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Trends and clinical features of intentional and accidental adult foreign body ingestions in the United States, 2000 to 2017

  • Author Footnotes
    ∗ Drs Hsieh and Hsiehchen contributed equally to this article.
    Antony Hsieh
    Correspondence
    Reprint requests: Antony Hsieh, Gastroenterology Fellow, or Thormika Keo, Clinical Assistant Professor in Medicine, Division of Gastroenterology, University of Pennsylvania Perelman School of Medicine, PCAM-South Pavilion, 7th Floor, 3400 Civic Center Blvd, Philadelphia, PA 19104-4311.
    Footnotes
    ∗ Drs Hsieh and Hsiehchen contributed equally to this article.
    Affiliations
    Division of Gastroenterology, Department of Medicine, Perelman School of Medicine, University of Pennsylvania, Philadelphia, Pennsylvania, USA
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  • Author Footnotes
    ∗ Drs Hsieh and Hsiehchen contributed equally to this article.
    David Hsiehchen
    Footnotes
    ∗ Drs Hsieh and Hsiehchen contributed equally to this article.
    Affiliations
    Division of Hematology and Oncology, Department of Internal Medicine, University of Texas Southwestern Medical Center, Dallas, Texas, USA
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  • Sabrina Layne
    Affiliations
    Division of Gastroenterology, Department of Medicine, Perelman School of Medicine, University of Pennsylvania, Philadelphia, Pennsylvania, USA
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  • Gregory G. Ginsberg
    Affiliations
    Division of Gastroenterology, Department of Medicine, Perelman School of Medicine, University of Pennsylvania, Philadelphia, Pennsylvania, USA
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  • Thormika Keo
    Affiliations
    Division of Gastroenterology, Department of Medicine, Perelman School of Medicine, University of Pennsylvania, Philadelphia, Pennsylvania, USA

    Gastroenterology Section, Corporal Michael J. Crescenz VA Medical Center, Philadelphia, Pennsylvania, USA
    Search for articles by this author
  • Author Footnotes
    ∗ Drs Hsieh and Hsiehchen contributed equally to this article.
Published:September 14, 2019DOI:https://doi.org/10.1016/j.gie.2019.09.010

      Background and Aims

      Foreign body ingestions (FoBIs) are a common cause for medical attention. However, trends and patterns of adult FoBIs as well as associations with clinical comorbidities and behavioral attributes have not been elucidated beyond single institutional experiences.

      Methods

      We utilized survey data from the National Electronic Injury Surveillance System to examine fundamental characteristics of adult FoBIs involving consumer products between 2000 and 2017 across the United States. Data regarding the circumstances of FoBIs were abstracted from narrative data. Relationships among time, intent, demographics, and behavioral attributes were assessed using regression analyses, accounting for survey structure.

      Results

      Adult FoBIs have increased in incidence over the past 2 decades from 3 to 5.3 per 100,000 persons. Examination of consumer products revealed that jewelry (15.4%), nails (7.2%), and toothpicks (6.9%) were the most commonly ingested products. The most common products ingested varied over time, and the number of unique consumer product categories ingested increased from 103 to 143 in the time period studied. Intentional ingestions accounted for 14% of adult FoBIs and frequently involved plastic bagging (13.6%), batteries (13%), nails (10.1%), and desk supplies (6.8%). Adjusted regression analyses demonstrated that compared with accidental FoBIs, intentional FoBIs have increased over time. Intentional FoBIs were more frequently associated with younger age, substance abuse, police custody, and mental and cognitive illnesses relative to accidental FoBIs.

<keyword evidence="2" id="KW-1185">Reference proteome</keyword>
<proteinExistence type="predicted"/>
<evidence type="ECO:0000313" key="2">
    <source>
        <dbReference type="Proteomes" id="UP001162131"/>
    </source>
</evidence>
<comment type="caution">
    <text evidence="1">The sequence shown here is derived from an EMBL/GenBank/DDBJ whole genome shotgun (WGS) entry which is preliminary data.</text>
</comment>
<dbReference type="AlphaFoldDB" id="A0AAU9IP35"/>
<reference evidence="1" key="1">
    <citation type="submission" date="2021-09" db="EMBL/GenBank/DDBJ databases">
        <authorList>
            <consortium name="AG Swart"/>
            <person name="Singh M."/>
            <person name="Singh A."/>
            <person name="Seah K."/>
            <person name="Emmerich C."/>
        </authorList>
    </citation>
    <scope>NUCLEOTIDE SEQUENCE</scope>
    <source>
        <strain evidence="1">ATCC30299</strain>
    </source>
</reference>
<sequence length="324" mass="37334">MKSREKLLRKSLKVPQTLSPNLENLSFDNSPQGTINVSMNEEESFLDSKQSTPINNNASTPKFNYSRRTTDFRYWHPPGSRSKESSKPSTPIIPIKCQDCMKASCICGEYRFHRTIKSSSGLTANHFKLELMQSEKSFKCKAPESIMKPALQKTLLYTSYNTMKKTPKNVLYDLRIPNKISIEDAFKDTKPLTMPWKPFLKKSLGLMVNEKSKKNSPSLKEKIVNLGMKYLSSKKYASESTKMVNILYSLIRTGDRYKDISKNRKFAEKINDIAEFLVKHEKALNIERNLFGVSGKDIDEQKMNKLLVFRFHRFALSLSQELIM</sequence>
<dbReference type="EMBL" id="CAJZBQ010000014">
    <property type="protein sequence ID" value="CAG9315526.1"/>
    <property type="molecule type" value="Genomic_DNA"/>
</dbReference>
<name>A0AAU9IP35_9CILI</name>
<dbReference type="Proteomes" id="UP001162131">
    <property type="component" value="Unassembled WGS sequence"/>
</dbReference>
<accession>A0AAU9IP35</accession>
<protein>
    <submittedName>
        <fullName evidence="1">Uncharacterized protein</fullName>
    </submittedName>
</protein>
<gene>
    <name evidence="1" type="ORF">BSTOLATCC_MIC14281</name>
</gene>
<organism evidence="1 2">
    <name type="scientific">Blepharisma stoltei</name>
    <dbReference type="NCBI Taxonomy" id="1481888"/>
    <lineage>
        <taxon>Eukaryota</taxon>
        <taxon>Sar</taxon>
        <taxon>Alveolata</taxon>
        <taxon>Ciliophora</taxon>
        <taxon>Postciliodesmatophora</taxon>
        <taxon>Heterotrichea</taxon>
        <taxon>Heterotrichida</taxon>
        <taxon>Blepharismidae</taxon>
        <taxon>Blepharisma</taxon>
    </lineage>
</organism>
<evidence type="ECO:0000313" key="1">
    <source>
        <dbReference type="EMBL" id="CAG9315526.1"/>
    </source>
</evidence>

Conclusions

      Our results indicate that adult FoBIs are an increasing burden of disease in the United States with social, psychiatric, and behavioral contributors to this trend.

      Abbreviations:

      CI (confidence interval), FoBI (foreign body ingestion), NEISS (National Electronic Injury Surveillance System), OR (odds ratio)
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      Linked Article

      • Consuming consumer products and the emergency department
        Gastrointestinal EndoscopyVol. 91Issue 2
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          Foreign body ingestion and food impactions are frequent consults from the emergency center. The treatment of these patients often requires planning, creative solutions, urgent evaluation, and endoscopic intervention. Although guidelines exist for both adult and pediatric populations, the quality of the literature is limited because most reports reflect single-center experiences with unclear generalizability to other settings.1-3 Data from a larger population reflecting the experience of multiple centers would help in clarifying the scope of the challenges these conditions present.
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